Advanced Air Traffic Control Technologies Could Help Cut Delays, How About Gas Emissions?

By: | December 15th, 2022

Photo by Safwan Mahmud on Unsplash

Aviation has revolutionized the way people travel, allowing them to embark on new experiences, business excursions, and journeys to distant regions. However, the beneficial industry has also had an adverse effect on the environment. With technological support, the sector is transitioning to a target of lower gas emissions.

The Intelligent Approach (IA) technology, which was introduced in 2015 at Heathrow Airport, is designed to optimize aircraft arrivals spacing, reducing delays and gas emissions. Since then, the data-driven strategy has been implemented at Heathrow and adopted by private airline companies in Europe, Asia, and the Middle East.

NASA developed its own schedule-coordinating software, NASA’s Airspace Technology Demonstration 2 (ATD-2) – a solution that improves air system efficiency. The ATD-2 was launched by the Federal Aviation Administration last month.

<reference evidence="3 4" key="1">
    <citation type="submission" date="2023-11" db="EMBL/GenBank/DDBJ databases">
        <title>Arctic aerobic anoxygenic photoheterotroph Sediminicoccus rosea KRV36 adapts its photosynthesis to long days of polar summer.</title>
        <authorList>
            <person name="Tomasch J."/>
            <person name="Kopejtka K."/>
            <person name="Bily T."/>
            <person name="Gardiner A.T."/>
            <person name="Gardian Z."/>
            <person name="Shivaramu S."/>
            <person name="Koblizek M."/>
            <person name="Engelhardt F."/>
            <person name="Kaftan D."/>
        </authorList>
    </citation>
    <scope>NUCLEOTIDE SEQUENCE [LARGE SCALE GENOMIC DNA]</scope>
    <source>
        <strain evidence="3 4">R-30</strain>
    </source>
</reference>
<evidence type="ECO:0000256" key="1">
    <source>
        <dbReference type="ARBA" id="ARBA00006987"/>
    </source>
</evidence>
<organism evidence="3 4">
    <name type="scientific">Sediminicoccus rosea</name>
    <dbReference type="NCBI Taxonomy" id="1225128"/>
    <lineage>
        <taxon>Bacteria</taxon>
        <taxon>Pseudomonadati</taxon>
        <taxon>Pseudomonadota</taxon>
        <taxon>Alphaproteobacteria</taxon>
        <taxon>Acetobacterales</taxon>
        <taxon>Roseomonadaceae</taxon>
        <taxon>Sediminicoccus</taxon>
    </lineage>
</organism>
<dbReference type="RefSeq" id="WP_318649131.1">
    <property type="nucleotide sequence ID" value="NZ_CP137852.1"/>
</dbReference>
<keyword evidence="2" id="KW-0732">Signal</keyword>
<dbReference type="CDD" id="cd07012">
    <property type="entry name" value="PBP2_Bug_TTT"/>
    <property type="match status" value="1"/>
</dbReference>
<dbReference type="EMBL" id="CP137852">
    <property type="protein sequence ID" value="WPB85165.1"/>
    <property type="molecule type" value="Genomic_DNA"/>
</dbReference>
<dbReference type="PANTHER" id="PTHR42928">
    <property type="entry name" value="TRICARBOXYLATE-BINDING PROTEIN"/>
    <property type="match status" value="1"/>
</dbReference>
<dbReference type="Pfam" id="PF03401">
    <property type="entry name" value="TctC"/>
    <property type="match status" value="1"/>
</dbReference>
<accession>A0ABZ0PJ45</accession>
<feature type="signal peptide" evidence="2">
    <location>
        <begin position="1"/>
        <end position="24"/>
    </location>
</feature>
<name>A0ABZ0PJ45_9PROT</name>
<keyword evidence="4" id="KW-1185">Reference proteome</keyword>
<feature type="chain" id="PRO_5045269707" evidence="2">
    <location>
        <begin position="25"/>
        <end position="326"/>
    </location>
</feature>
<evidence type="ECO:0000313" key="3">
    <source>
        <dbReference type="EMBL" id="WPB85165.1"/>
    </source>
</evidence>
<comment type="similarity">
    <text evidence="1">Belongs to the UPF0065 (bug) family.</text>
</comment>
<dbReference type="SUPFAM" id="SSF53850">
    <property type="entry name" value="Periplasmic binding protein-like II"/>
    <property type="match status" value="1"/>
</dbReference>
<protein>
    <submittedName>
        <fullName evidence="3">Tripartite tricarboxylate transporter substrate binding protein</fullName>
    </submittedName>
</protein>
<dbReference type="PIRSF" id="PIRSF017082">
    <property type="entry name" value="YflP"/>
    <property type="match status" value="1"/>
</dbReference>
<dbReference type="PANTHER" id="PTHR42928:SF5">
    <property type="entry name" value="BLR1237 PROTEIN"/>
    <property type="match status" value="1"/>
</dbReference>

NASA’s estimates suggest that the software cut the engine’s fuel consumption by as much as one million gallons and saved as much as 6,000 hours of power operation time. These cost savings were boosted further by a reduction in the number of funds spent on engine maintenance. Additionally, it cut flight delays by 933.6 hours, which resulted in a savings of an additional $4.5 million worth of value-added time.

The disadvantage is how beneficially these technologies affect the environment. There is also controversy on whether shorter delays mean more flights. In other words, the prospect of rising greenhouse gas levels is evident.

Stefan Gössling, a professor of tourism research at Linnaeus University in Växjö, Sweden, asserted that IA and NASA’s ATD-2 focused on the factors with the least impacts on the environment. The professor stated, “None of these technologies, even in combination, will cut emissions from aviation to the necessary amount if the sector continues to grow.”

So far, technological efforts have focused on external factors. However, according to Gössling, those solutions fall well short of addressing the underlying issues. The focus in the coming years should be on reducing emissions on full flights.

Even if runway capacity is increased, gas emissions necessitate the intervention of the entire global system. If there is no solution for fuel efficiency or ecologically friendly fuel, it will be impossible to achieve the aim of reducing energy usage.


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